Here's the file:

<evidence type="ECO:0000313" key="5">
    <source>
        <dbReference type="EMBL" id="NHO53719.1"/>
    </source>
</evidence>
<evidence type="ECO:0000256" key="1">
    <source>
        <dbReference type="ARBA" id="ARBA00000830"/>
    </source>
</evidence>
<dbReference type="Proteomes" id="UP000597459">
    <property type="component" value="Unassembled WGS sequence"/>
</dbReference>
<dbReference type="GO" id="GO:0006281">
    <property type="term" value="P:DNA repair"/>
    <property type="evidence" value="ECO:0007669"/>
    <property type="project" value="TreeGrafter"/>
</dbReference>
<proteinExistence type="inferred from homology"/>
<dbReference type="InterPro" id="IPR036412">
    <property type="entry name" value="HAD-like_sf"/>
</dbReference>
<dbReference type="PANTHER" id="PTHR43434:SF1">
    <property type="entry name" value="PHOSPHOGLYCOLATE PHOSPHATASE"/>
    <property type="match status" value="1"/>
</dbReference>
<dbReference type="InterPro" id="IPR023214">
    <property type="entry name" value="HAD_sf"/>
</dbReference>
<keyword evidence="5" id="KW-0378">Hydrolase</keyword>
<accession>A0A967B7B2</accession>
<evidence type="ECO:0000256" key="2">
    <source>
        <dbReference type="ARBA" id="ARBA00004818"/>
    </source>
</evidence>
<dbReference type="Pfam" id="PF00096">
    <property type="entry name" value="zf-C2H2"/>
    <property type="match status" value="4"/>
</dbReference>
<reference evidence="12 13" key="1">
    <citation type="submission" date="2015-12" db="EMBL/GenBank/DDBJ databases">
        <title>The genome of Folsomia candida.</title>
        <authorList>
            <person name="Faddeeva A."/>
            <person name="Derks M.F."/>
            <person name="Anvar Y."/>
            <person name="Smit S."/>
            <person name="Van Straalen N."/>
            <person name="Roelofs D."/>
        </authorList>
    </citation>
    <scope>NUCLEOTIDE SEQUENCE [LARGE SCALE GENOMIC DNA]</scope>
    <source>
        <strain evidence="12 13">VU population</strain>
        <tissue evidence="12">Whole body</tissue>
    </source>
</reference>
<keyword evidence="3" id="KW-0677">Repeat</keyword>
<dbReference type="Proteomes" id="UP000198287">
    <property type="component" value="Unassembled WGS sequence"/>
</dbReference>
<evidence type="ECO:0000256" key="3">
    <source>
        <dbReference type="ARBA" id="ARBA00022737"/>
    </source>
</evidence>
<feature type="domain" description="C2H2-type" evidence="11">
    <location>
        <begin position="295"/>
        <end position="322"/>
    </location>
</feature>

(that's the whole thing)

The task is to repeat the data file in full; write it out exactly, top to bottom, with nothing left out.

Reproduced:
<evidence type="ECO:0000313" key="5">
    <source>
        <dbReference type="EMBL" id="NHO53719.1"/>
    </source>
</evidence>
<evidence type="ECO:0000256" key="1">
    <source>
        <dbReference type="ARBA" id="ARBA00000830"/>
    </source>
</evidence>
<dbReference type="Proteomes" id="UP000597459">
    <property type="component" value="Unassembled WGS sequence"/>
</dbReference>
<dbReference type="GO" id="GO:0006281">
    <property type="term" value="P:DNA repair"/>
    <property type="evidence" value="ECO:0007669"/>
    <property type="project" value="TreeGrafter"/>
</dbReference>
<proteinExistence type="inferred from homology"/>
<dbReference type="InterPro" id="IPR036412">
    <property type="entry name" value="HAD-like_sf"/>
</dbReference>
<dbReference type="PANTHER" id="PTHR43434:SF1">
    <property type="entry name" value="PHOSPHOGLYCOLATE PHOSPHATASE"/>
    <property type="match status" value="1"/>
</dbReference>
<dbReference type="InterPro" id="IPR023214">
    <property type="entry name" value="HAD_sf"/>
</dbReference>
<keyword evidence="5" id="KW-0378">Hydrolase</keyword>
<accession>A0A967B7B2</accession>
<evidence type="ECO:0000256" key="2">
    <source>
        <dbReference type="ARBA" id="ARBA00004818"/>
    </source>
</evidence>
<dbReference type="Pfam" id="PF00096">
    <property type="entry name" value="zf-C2H2"/>
    <property type="match status" value="4"/>
</dbReference>
<reference evidence="12 13" key="1">
    <citation type="submission" date="2015-12" db="EMBL/GenBank/DDBJ databases">
        <title>The genome of Folsomia candida.</title>
        <authorList>
            <person name="Faddeeva A."/>
            <person name="Derks M.F."/>
            <person name="Anvar Y."/>
            <person name="Smit S."/>
            <person name="Van Straalen N."/>
            <person name="Roelofs D."/>
        </authorList>
    </citation>
    <scope>NUCLEOTIDE SEQUENCE [LARGE SCALE GENOMIC DNA]</scope>
    <source>
        <strain evidence="12 13">VU population</strain>
        <tissue evidence="12">Whole body</tissue>
    </source>
</reference>
<keyword evidence="3" id="KW-0677">Repeat</keyword>
<dbReference type="Proteomes" id="UP000198287">
    <property type="component" value="Unassembled WGS sequence"/>
</dbReference>
<evidence type="ECO:0000256" key="3">
    <source>
        <dbReference type="ARBA" id="ARBA00022737"/>
    </source>
</evidence>
<feature type="domain" description="C2H2-type" evidence="11">
    <location>
        <begin position="295"/>
        <end position="322"/>
    </location>
</feature>